Subject: GU: We are simple people who want to go home'

The Guardian (London)

August 25, 2000

Guardian Foreign Pages, Pg. 15

We are simple people who want to go home'; Jakarta-backed Militias Continue To Terrorise East Timorese, Holding Refugees Hostage

John Aglionby in Atambua

Marietta Soares did not have to speak to show that she was afraid of being caught talking to a white man. Continually glancing around, she was shaking as she described her family's plight, effectively held hostage for the past 11 months in a squalid refugee camp just inside Indonesian West Timor.

My three children and I get enough food for three helpings of rice each a day,' she said. Occasionally we get a few vegetables or some dried fish, but they don't allow us go out to find our own food. We can only do what they let us and we rarely get any news except what they tell us.

We really want to go home to East Timor, but it is impossible. They will beat us or maybe even kill us if we try. Even talking to you risks punishment.'

They' are the militia, ', a mixture of East Timorese paramilitaries who support the Indonesian government in Jakarta, West Timorese thugs, and current and former members of the Indonesian armed forces. Feeling angry and betrayed by East Timor's overwhelming vote for independence last August after 25 years of Indonesian occupation, they are fighting a desperate campaign to try to reverse their defeat.

Their aim is to win the right to create an Indonesian region in western East Timor. There is a political wing, the Heroes of Timorese Unity, which denies the militia existence and stresses that its campaign is a purely peaceful one.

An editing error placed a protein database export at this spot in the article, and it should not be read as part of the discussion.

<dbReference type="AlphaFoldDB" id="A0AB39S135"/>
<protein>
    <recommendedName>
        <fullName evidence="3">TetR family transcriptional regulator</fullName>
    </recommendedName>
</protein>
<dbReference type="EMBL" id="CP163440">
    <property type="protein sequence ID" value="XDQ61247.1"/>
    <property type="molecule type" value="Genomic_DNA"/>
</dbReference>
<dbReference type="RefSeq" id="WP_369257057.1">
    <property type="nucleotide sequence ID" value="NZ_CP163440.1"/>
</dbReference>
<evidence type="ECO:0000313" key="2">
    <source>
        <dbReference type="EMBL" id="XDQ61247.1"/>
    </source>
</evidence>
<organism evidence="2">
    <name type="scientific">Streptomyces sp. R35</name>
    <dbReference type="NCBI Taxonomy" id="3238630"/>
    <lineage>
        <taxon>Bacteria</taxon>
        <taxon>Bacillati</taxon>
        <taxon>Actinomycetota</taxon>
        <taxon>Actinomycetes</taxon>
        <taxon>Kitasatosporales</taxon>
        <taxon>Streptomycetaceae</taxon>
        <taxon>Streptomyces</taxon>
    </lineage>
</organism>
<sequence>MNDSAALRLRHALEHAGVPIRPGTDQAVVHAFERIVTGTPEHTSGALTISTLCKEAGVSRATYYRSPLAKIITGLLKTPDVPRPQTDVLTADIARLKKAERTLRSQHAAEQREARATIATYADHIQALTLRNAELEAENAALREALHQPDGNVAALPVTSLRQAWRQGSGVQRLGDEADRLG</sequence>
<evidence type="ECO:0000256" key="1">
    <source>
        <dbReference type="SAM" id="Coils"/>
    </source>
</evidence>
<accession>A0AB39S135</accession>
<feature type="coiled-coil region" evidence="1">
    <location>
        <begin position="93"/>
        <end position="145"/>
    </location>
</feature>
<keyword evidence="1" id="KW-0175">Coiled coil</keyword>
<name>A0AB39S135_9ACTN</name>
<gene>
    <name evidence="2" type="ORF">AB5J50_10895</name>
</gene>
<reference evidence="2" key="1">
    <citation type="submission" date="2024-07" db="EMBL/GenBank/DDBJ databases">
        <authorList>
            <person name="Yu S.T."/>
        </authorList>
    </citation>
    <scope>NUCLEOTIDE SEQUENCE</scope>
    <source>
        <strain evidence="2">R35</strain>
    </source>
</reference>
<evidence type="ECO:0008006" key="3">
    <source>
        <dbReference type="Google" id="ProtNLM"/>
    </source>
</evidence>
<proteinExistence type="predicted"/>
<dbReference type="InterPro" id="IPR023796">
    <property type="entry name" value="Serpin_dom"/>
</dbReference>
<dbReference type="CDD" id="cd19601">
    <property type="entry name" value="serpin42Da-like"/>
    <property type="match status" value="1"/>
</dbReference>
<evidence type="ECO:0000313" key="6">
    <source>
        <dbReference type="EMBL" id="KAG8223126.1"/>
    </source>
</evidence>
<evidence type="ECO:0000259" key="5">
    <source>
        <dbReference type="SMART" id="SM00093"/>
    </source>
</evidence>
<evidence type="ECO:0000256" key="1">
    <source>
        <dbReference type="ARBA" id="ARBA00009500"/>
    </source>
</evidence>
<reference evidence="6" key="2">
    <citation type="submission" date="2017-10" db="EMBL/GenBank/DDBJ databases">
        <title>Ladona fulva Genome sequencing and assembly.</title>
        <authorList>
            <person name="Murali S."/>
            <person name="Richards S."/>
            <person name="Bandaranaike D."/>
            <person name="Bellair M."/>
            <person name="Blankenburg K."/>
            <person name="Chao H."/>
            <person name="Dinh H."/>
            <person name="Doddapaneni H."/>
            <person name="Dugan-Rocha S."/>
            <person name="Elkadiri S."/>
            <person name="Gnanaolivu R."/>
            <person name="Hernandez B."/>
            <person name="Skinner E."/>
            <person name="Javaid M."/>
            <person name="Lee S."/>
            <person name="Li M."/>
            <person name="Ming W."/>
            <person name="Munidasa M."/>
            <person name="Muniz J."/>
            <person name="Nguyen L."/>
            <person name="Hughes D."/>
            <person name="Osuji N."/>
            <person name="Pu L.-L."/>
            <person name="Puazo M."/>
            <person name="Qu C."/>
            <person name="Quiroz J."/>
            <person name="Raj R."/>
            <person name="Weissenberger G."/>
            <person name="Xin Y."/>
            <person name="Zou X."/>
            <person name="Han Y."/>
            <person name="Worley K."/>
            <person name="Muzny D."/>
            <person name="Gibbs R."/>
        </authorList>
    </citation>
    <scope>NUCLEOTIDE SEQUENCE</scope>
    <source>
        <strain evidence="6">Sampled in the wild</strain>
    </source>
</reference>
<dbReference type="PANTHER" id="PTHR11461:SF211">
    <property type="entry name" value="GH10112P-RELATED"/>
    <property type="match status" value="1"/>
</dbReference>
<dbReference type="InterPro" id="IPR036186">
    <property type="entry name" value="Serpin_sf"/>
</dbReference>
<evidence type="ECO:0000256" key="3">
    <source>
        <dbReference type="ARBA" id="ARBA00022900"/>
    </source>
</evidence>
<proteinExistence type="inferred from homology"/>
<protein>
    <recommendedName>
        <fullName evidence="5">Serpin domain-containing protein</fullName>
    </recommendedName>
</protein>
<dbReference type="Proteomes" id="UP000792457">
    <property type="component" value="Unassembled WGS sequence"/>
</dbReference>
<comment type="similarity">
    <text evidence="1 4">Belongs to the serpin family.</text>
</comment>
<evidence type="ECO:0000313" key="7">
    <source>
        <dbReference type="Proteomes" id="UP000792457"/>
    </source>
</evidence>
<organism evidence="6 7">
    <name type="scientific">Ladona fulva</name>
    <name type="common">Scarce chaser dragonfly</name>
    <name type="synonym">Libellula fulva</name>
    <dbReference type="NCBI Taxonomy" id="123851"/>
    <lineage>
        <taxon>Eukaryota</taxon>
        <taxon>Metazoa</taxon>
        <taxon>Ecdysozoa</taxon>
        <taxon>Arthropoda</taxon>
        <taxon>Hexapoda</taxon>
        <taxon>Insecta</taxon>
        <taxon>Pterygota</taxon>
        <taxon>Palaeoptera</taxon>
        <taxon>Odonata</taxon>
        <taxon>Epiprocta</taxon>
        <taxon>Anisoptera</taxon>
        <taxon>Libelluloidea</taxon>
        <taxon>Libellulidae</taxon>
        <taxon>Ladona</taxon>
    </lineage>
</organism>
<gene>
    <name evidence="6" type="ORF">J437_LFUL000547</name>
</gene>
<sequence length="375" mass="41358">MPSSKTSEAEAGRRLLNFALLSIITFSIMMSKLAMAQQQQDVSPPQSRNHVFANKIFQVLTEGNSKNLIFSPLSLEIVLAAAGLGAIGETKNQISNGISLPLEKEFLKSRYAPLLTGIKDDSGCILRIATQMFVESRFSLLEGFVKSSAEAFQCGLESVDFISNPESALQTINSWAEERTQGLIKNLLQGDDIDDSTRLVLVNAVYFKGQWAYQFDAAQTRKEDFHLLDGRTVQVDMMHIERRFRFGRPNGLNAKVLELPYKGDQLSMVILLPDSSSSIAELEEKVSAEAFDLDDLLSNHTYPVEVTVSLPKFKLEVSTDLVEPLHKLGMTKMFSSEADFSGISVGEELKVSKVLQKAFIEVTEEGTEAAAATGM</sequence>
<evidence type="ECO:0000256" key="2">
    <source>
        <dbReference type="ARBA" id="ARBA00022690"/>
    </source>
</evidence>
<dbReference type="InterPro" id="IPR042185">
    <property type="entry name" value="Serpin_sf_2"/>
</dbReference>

Their strategy is two pronged. The first is to use the remaining 130,000 of the refugees who fled militia violence in East Timor last year as a bargaining chip by preventing them returning to East Timor or - as tens of thousands wish to -building a new life in Indonesia.

This is done by brute force and a skillful disinformation campaign, telling them that East Timor is so unsafe that people are flooding back to West Timor. While the forces of law and order in East Timor are far from complete, the territory is calm.

The second part of the strategy involves fighting a guerrilla war in western East Timor against the international peacekeeping force. UN officials attacked

It took about six months for the militia and their army backers to regroup and plan a new strategy,' said one of the few international aid workers still in Atambua, the town about five miles from the border where most of the refugee camps are located.

During this time about 150,000 refugees returned to East Timor. But since April the militia have been escalating their campaign of terror and intimidation against both the refugees and the United Nations.'

This reached a new peak on Tuesday when, during a visit to what was considered to be one of the safest camps in West Timor, representatives of the United Nations High Commissioner for Refugees (UNHCR) were deliberately attacked for the first time. All three were beaten so badly that they needed hospital treatment and one, a local man called Gotlief, was lucky to escape with his life.

At one point a group of about a dozen were hitting me with sticks and throwing stones at me as I was lying on the ground,' he said.

Then I heard one of them speaking my own local language so I shouted back that I am from the same small island as him and he ordered them to stop attacking me. If he had not done so, I would have been killed.'

As a result of the attack, the UNHCR has decided to suspend its operations in West Timor. We've been pushing for improved security since October but none of our demands have been met,' said Jake Morland, the UNHCR spokesman in West Timor.

The actions of the army and police amount to peanuts. They allow the militia to act with impunity and have not bothered to disarm the militias or arrest those responsible for the terror, intimidation and beatings.'